I’m sure my thoughts on this won’t be popular with the “remix(1) everything” crowd but in my opinion, fandom has no ownership of source works, those belong to the creator unless the creator specifically says otherwise or the source work falls into the public domain. Something akin to moral rights of an author.

As for pissing off the fandom, most of us who remember the theatrical cuts of the trilogy are too old to be primary revenue sources for this franchise, the target demographic is our kids and soon to be our grandkids. Yes of course there are those of the first generation who still buy all the “limited edition” toys, re-issues and paraphernalia but the primary target market was and will continue to be kids.

  1. Yes this word has a defined meaning which only applies in the audio realm but I’m using the popular abuse of the word here.

You’re working on the premise that this is ‘original’ and private work which is questionable. As Kirby says ‘Everything is a Remix’
It is what it is partly because of the culture and the way we received it and supported it. He and the movies do not exist in a vacuum, we collectively made these films what they are today. When he ‘destroyed’ the original works he took something away from that many of us were not yet finished with. We had emotional connections to and had spent plenty of cash on the original films. Releasing the hacked versions as well as the originals would have put an end to the whole discussion.


Which is a key indicator of an artist. An artist will either stop because they’re bored (I’m simplifying), or because they know their audience has been taken to where they needed them to go.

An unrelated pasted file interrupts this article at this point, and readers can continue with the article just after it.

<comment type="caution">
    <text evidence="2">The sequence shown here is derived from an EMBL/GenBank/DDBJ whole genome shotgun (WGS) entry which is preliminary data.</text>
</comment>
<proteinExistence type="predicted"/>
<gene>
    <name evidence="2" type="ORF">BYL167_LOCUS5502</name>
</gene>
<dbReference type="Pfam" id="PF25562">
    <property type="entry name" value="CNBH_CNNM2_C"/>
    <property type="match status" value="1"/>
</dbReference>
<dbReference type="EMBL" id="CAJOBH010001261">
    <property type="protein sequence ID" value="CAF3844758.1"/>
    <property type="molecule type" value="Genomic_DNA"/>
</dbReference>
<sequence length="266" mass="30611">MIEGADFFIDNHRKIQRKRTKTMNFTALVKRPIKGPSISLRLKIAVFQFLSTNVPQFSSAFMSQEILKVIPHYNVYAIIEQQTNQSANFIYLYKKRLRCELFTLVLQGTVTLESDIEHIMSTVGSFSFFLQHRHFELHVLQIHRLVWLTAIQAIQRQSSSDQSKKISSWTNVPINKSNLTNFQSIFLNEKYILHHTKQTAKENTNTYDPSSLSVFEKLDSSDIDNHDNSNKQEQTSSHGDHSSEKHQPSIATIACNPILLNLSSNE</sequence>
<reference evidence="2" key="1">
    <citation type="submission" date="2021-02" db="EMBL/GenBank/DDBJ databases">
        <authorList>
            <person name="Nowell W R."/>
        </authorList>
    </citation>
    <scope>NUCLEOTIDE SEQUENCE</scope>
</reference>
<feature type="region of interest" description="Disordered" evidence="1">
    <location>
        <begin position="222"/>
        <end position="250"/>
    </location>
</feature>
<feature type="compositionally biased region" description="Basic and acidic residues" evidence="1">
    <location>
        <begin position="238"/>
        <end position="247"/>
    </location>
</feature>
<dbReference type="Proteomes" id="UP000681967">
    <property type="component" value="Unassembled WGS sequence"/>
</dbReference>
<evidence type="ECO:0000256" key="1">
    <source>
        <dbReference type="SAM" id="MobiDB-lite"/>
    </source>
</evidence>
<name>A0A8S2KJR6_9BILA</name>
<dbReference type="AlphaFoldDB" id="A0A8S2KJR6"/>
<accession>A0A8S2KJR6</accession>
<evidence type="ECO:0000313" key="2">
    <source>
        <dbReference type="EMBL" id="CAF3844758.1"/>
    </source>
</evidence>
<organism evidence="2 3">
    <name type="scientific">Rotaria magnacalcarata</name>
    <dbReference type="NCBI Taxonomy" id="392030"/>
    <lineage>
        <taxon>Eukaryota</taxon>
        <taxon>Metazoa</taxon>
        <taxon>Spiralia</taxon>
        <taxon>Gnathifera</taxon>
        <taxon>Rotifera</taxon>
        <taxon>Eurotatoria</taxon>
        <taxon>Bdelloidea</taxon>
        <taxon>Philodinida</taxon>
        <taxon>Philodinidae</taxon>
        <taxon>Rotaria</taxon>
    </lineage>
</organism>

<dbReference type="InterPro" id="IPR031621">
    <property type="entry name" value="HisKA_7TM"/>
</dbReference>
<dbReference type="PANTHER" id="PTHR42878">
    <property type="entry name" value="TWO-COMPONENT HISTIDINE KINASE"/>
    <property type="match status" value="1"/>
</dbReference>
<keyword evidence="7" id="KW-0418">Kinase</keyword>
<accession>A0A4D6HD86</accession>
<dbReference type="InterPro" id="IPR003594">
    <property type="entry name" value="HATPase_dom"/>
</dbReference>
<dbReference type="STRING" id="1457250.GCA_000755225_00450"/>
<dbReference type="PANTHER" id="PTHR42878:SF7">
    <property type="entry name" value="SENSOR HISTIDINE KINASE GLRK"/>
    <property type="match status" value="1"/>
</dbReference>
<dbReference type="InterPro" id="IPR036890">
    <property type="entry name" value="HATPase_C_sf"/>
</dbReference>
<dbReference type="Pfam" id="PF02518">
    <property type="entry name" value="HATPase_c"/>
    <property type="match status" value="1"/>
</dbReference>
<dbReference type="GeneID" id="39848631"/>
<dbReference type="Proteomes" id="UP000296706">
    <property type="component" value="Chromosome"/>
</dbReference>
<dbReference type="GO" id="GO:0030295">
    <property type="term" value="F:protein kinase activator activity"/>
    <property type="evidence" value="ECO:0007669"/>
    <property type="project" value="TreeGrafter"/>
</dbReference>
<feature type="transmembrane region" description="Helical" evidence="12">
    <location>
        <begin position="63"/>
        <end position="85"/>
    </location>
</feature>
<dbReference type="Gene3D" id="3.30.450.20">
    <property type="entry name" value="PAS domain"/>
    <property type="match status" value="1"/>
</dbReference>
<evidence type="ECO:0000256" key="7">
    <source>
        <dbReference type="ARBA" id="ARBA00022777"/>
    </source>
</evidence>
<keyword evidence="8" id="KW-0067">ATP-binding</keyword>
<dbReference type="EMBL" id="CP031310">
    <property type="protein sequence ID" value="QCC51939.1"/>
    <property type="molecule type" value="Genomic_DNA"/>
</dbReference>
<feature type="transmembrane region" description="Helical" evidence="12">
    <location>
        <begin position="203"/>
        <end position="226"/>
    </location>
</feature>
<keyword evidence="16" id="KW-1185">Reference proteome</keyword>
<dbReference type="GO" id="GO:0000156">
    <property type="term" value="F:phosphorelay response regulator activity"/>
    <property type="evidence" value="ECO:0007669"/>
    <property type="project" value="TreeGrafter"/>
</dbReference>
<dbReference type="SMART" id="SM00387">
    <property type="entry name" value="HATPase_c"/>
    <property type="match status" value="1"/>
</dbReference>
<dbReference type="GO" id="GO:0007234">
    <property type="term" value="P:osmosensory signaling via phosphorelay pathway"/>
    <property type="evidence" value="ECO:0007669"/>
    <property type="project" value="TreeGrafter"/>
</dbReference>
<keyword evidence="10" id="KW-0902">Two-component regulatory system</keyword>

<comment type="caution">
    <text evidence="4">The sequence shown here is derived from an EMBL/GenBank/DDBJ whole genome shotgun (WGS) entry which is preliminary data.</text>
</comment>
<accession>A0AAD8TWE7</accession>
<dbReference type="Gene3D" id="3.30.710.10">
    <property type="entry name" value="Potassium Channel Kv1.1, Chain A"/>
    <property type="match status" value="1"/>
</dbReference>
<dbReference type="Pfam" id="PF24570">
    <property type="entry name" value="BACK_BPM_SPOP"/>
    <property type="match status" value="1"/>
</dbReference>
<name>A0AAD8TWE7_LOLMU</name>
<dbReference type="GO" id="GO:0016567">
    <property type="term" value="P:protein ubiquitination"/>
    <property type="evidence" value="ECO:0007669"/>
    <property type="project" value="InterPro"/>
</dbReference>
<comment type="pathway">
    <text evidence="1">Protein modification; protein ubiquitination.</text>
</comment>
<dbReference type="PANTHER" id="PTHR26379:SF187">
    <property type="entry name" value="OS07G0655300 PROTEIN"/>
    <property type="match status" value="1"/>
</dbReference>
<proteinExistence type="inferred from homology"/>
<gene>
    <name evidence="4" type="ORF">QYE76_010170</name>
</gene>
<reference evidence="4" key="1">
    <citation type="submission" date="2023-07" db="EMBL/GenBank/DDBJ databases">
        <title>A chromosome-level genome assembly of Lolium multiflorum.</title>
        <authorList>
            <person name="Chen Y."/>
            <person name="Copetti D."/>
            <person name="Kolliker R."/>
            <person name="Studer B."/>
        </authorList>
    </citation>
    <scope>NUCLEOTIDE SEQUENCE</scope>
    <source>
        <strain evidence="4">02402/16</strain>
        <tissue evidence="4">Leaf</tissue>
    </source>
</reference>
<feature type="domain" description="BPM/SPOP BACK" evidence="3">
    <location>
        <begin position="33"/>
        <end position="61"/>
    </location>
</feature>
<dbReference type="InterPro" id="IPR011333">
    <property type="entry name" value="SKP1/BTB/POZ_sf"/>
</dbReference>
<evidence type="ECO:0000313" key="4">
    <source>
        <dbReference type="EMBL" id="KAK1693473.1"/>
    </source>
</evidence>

Listen to BB King. He’s famous for knowing when to hold 'em, and when to fold 'em. He’s an artist.

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First, I kind of agree with @JoshuaP on his point about everything being a “remix”. Nothing is created within a cultural vacuum, and we are constantly influenced by the culture around us. Yet, there is always the problematic of an artist making a living. If you choose to work as an artist of some variety, your options are the rarified art world (painting, sculpture, artistic photography, classical music, opera, etc) or mass production of culture. And obviously the ease of mass production and sharing of music or books has changed the game somewhat. If you are getting the content, I think, yes, it’s kind of true that the person who the law says should materially benefit from a work is not getting a cut. This is more important, the less well- known the artist. But keep in mind, the primary beneficiaries for many series/tv shows, etc are not individual artists, but large production companies (or record labels for music). This doesn’t have to be bad, but often they own the works, not the creators. This is even trickier with film, because so many people are involved in a big budget film.

But, I don’t think fandoms engagement necessarily means that people like Lucas aren’t making a decent living. Star Wars is a mulit-million dollar franchise, right? At this point, he’s not some scrappy film maker trying to make a living. Star Wars has been fully corporotized at this point. It’s owned by Disney right? Fandom’s appropriation of various aspects of Star Wars I don’t think infringes on the bottom line of the Lucas enterprises cut of Star Wars, at least not substantially so.

Plus, why wouldn’t kids be interested in the original cuts of the original trilogy? My kid loves old movies and classic sci-fi series. And if the original trilogy is not making money, why not just release them into the wilds of public domain? if it doesn’t hurt or help the bottom line, then just let them go and allow people to watch them. Personally, I think they would make a mint if they did a cleaned up re-release of the original theatrical releases, so why not do that?


I’ve always thought artists should license the display of their work, not sell it. You’d buy it, and sell it later if desired, but the ownership would always stay with the artist, who would in some form get a cut of each sales transaction - like 10%.

Go ye forth artists - do it!